Does Lowering Resolution Increase FPS? A Definitive Answer

To answer your question succinctly, yes, lowering your resolution will increase your FPS.

When you reduce the resolution of the game you’re playing, the graphics processor has less information to process and can process more frame data simultaneously. But you might not want to lower your resolution to increase your FPS unless you’ve got severe FPS lag in-game.

In this article, we’ll aim to cover how Resolution and FPS affect your gaming experience and give you some tips for raising your FPS without lowering your resolution.

What Is FPS? Why Is It Important? 

FPS stands for “frames-per-second.” In short, your frame rate is the number of images displayed on the screen in one second that makes up an animation.

The more frames get displayed, the more information you have as a player. 

Remember how enemies would suddenly appear on the screen in older games when you scrolled into the area instead of walking onto the screen? This is because of low frame rates.

With fewer frames being displayed per second, you’ll see fewer “tweens,” as we say in videography. These “tweens” or “in-betweens” are the images between significant portions of the animation.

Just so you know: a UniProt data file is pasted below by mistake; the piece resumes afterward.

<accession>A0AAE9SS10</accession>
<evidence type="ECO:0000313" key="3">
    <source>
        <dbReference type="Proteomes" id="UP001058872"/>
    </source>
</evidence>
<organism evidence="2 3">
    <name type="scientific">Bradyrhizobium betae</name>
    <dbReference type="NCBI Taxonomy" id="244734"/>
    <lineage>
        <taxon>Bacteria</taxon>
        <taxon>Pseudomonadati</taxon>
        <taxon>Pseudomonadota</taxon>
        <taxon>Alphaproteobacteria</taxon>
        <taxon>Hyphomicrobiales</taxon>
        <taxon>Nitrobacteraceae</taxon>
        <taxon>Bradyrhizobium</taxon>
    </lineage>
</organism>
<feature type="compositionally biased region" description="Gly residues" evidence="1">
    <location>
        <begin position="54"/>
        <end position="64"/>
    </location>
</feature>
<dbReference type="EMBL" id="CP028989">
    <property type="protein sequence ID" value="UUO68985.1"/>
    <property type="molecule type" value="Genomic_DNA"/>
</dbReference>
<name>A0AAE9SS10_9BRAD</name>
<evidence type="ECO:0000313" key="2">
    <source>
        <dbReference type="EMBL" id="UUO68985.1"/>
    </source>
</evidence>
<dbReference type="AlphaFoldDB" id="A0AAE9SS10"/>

For instance, if you display a one-second animation of a person taking a step forward, a 60 FPS image will show 60 different images, while a 15 FPS animation will show 15 images. With more tweens, there’s more information being displayed. This video shows the difference between animations in 15, 30, and 60 frames per second. 

It can be hard to see at full speed, but the images display slower in the 15 FPS video. This is because fewer images are being shown and fewer tweens. So, when you might see something spawning, it appears without the animation.  

If you pause the video at 2:15, you can see that the “enemy” character is placed in a different spot in each video. Additionally, in the preceding video of this “enemy” character destroying the structures the player is building, if you slow the tape down to 0.25 speed, you can see the structures animating differently and being killed at “different” rates. 

This is important to gaming because the faster you can see an animation starting, the quicker you can respond to it, and in the world of gaming, a few frames can make all the difference. 

This video shows three balls moving at different frame rates to illustrate it better. The 24 FPS ball appears to lag behind the other balls because the data is unavailable to the computer for the tweens that would allow the ball to “keep up.”